Freelancer – the clue is in the name.  The feeling of freedom from having an employer; no structured hours, unlimited income, working for yourself.  Sounds absolutely perfect doesn’t it?  So many people think, ‘I can do this for myself’, ‘I should be working for myself’, ‘I could earn more money if I worked from home’. Absolutely, all possibly true but are you sure you’re ready for the world of freelancing?  Check out our key questions before you take that leap of faith into being self-employed and becoming a freelancer.

1. What is the biggest appeal?

Do you want more control over the work you do?  Do you want your own business?  Do you need to be at home because of family commitments but still want to work?  If you can say yes to these, then maybe freelance work is for you. But, and here’s the hard part, if you want to be a freelancer because you hate your job, your commute or any other negative reason for wanting to work more flexibly then maybe freelancing isn’t for you. The best freelancers are those who do what they love, not because they don’t want to work for someone else.

2. How committed are you?

Freelance workers face a constant battle having to explain that they don’t work when they want, the world outside freelancing thinks you spend all day doing nothing and then maybe an hour-or-so a day of work.  But that’s not real life.  In fact, most freelancers I know work longer hours and more weekends than anyone in a so called ‘normal job’.  It’s hard; it’s just you, there’s no one to delegate to, you have to take on everything – getting the work, doing the work, checking the work and chasing up the payment. And of course, getting it right. It’s great to have flexibility but don’t assume it’s easy.  So ask yourself how committed you are to doing, well, everything.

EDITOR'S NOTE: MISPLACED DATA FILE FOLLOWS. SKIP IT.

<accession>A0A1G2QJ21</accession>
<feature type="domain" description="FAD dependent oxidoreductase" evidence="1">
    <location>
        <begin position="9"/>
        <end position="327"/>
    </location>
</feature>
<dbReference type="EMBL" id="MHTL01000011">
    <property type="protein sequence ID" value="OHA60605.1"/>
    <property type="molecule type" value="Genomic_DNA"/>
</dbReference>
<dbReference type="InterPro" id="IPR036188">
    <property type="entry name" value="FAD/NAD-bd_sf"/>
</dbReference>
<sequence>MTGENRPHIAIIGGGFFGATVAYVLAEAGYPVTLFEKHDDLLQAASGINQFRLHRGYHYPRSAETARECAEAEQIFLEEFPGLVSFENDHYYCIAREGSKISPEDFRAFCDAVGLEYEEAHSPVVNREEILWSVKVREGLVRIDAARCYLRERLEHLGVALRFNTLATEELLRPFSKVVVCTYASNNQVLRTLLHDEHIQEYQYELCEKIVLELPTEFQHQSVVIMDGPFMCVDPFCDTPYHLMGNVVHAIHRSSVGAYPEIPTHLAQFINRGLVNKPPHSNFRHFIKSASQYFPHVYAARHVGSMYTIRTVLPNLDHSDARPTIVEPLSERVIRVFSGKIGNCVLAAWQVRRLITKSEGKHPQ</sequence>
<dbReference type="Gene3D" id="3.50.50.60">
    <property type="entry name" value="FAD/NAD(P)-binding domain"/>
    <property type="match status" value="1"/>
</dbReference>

3. Have you got a freelance personality?

Sounds like a strange question I know, but if you are focused on the benefits like flexibility, working from home, not having to dress up for work (yes, we all work in our pyjamas sometimes!), then maybe you need to ask a few more questions. Can you manage without knowing how much you will earn each month? If you’re sick you still have to work? You don’t get paid for holidays and there is no rhyme nor reason to how and when work comes in? If you’re not adaptable, you can’t freelance, it’s that simple.

4. Have you got any support?

You might be working alone but you do need a network of support, both personal and professional.  Do you know a friendly accountant? Lawyer? Printer and IT technician?  All the things you take for granted in an office have to be found by a freelancer. So, ask yourself who is in your support network and are they reliable, cost-effective and available to help when you need it?

5. Are you a spider?

Yep, spiders weave webs and you need to cast a wide net to have a good network as a freelancer. Being based in a city like London is perfect for lunch dates, business seminars, and events, which are all vital but so is being out there with your social networks. Constant communication and contact are so important if you are to get regular work and build up a reputation.